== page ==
The new architecture of financial institutions prioritizes light, open, and translucent design. The design of ATM vestibules can be tricky. Transparency is a convenient way to increase the visibility of vestibules while providing both a desirable banking environment and shelter from inclement weather.
It is crucial to the safety of bank patrons and to the physical infrastructure of the bank itself, to not make compromises with regard to security. Opening glass walls embody the aforementioned attributes while adding flexibility and security.
ATM vestibules or lobbies with our HSW75 frameless opening glass wall can remain open during business hours, integrated with the rest of the bank floor, and then be securely segregated after the bank closes for singular access and operation. When the panels are not in use, they can be conveniently moved out of the way and stored in a customized stacking bay or closet.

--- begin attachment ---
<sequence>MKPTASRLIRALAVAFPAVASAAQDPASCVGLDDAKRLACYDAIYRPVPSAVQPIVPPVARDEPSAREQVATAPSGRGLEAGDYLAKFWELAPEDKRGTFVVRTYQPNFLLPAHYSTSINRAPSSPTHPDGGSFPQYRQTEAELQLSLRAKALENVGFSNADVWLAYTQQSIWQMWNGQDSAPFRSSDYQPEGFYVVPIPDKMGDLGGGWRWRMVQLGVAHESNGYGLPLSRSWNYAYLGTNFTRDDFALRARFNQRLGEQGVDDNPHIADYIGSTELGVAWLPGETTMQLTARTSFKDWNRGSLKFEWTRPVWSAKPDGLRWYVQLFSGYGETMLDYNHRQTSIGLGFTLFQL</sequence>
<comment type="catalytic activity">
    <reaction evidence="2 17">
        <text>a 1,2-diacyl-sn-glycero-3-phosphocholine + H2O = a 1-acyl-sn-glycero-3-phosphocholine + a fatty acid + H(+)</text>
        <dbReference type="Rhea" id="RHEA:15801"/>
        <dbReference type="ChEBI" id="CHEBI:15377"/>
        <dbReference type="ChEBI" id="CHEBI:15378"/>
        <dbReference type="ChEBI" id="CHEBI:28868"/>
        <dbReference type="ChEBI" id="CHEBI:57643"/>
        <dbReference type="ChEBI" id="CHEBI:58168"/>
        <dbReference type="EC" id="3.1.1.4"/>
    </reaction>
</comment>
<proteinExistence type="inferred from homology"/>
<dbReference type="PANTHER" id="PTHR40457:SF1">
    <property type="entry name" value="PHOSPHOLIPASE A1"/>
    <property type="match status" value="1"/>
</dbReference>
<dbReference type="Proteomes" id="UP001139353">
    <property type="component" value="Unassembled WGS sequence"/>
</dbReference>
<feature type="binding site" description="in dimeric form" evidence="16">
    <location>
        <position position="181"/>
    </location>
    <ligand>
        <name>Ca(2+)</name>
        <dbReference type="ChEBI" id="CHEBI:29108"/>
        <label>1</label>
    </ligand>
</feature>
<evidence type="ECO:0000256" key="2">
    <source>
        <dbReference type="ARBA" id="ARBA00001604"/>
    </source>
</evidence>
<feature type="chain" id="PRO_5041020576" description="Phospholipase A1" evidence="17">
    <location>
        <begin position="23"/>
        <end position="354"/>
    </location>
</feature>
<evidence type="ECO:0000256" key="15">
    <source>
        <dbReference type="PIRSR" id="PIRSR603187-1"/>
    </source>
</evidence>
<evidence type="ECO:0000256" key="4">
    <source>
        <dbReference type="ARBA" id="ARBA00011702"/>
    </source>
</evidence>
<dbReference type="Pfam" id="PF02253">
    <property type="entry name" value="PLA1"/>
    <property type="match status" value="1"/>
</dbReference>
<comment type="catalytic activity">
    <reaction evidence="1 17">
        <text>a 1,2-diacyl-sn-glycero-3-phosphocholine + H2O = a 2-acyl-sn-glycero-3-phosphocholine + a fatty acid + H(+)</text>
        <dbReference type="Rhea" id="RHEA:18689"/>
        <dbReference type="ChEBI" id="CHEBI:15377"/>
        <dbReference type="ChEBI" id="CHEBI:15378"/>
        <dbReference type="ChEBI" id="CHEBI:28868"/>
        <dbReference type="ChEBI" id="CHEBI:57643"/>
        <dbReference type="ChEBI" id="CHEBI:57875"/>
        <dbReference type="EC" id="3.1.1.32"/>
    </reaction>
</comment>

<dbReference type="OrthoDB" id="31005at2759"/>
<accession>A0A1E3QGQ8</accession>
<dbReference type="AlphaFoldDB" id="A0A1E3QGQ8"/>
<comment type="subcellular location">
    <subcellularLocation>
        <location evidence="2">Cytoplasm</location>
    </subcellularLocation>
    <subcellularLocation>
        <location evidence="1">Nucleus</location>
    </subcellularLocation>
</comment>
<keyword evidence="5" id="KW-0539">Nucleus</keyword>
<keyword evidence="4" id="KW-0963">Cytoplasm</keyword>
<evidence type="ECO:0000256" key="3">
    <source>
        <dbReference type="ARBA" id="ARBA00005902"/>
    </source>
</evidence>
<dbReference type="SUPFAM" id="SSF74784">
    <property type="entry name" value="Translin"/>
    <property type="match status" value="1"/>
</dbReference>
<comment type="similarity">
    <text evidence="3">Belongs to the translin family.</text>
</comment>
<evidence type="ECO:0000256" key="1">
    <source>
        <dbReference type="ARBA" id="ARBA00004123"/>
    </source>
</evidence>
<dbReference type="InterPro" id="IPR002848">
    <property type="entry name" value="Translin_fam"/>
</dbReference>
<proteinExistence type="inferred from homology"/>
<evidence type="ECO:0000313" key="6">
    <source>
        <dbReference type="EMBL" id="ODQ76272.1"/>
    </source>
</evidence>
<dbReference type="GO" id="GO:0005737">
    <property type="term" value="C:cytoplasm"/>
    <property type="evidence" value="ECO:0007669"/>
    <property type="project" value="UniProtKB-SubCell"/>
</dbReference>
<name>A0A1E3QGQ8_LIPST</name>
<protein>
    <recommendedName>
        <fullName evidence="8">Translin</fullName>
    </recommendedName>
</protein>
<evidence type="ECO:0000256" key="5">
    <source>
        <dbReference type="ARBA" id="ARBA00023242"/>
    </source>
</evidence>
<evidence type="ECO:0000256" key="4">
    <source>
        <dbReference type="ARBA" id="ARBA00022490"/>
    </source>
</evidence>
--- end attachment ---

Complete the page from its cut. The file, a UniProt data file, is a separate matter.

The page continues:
Multipoint locking in addition to long, tamper-resistant dual point locking rods between panels ensures that each of our opening glass wall systems meets or exceeds forced entry testing.
The HSW75 system does not require a floor track, allowing the transition between bank and vestibule to be utterly seamless when the system is open. The system achieves great strength via the utilization of floor sockets, which use the insertion of stainless steel rods to lock panels securely into place.
Locking and unlocking of panels is easy, and does not require employees to kneel down to do so. The HSW75 can be outfitted with self-activated auto interlocks and hand-height locking, made possible by the locking ladder pull that resides within the integrated swing panel.
Opening glass walls are not only supremely secure, they also create a welcoming portal to the interior of the bank beyond when open. The HSW75’s swing panel has passed cycle-testing of over 500,000 uses to ensure that it can be opened and closed numerous times a day without ever skipping a beat.
Questions about opening glass walls and ATM bank vestibules? Send us a message at firstname.lastname@example.org